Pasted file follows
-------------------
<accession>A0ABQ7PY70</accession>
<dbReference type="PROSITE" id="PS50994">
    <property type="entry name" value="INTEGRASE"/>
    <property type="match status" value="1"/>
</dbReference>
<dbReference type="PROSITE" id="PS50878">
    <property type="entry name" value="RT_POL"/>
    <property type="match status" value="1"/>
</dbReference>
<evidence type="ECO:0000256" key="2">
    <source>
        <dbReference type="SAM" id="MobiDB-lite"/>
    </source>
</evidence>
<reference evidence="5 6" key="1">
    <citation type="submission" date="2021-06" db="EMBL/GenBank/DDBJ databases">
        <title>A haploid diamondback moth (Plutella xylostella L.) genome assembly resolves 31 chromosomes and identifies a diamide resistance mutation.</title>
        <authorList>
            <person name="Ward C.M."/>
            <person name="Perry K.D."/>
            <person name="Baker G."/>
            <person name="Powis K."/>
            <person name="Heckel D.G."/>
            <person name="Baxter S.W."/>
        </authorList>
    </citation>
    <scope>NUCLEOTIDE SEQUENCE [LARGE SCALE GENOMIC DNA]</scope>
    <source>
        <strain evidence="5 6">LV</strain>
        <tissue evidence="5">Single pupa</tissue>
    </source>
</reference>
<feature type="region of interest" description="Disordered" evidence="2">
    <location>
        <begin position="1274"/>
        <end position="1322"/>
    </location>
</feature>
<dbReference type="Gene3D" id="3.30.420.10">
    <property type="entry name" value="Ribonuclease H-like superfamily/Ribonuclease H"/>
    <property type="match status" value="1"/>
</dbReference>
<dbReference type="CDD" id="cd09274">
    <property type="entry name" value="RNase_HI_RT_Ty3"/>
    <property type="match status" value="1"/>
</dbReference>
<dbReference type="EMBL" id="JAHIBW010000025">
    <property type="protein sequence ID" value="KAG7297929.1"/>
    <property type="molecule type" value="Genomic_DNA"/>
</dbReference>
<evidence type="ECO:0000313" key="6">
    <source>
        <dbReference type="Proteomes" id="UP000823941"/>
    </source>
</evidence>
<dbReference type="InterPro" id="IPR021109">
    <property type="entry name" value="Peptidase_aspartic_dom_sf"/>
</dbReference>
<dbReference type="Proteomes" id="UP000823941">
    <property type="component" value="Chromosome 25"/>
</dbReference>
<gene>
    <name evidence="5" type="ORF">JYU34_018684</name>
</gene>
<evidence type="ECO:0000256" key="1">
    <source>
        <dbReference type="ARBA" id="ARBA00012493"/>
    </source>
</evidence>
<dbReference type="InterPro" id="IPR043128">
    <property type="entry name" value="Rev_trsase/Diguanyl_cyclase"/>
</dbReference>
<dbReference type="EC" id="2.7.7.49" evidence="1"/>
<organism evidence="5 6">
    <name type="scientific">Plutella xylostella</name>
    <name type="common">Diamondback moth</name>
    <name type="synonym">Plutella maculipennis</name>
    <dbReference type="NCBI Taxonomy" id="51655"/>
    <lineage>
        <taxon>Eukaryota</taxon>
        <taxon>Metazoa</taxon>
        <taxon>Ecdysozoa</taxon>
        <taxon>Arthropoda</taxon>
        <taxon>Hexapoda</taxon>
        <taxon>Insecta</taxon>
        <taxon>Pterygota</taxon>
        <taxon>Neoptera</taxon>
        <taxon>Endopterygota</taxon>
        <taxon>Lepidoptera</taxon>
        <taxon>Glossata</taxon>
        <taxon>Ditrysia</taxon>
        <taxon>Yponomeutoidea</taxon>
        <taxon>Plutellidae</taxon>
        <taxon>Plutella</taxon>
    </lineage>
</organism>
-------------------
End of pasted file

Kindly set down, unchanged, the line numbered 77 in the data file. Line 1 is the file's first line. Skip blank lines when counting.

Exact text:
    <name type="synonym">Plutella maculipennis</name>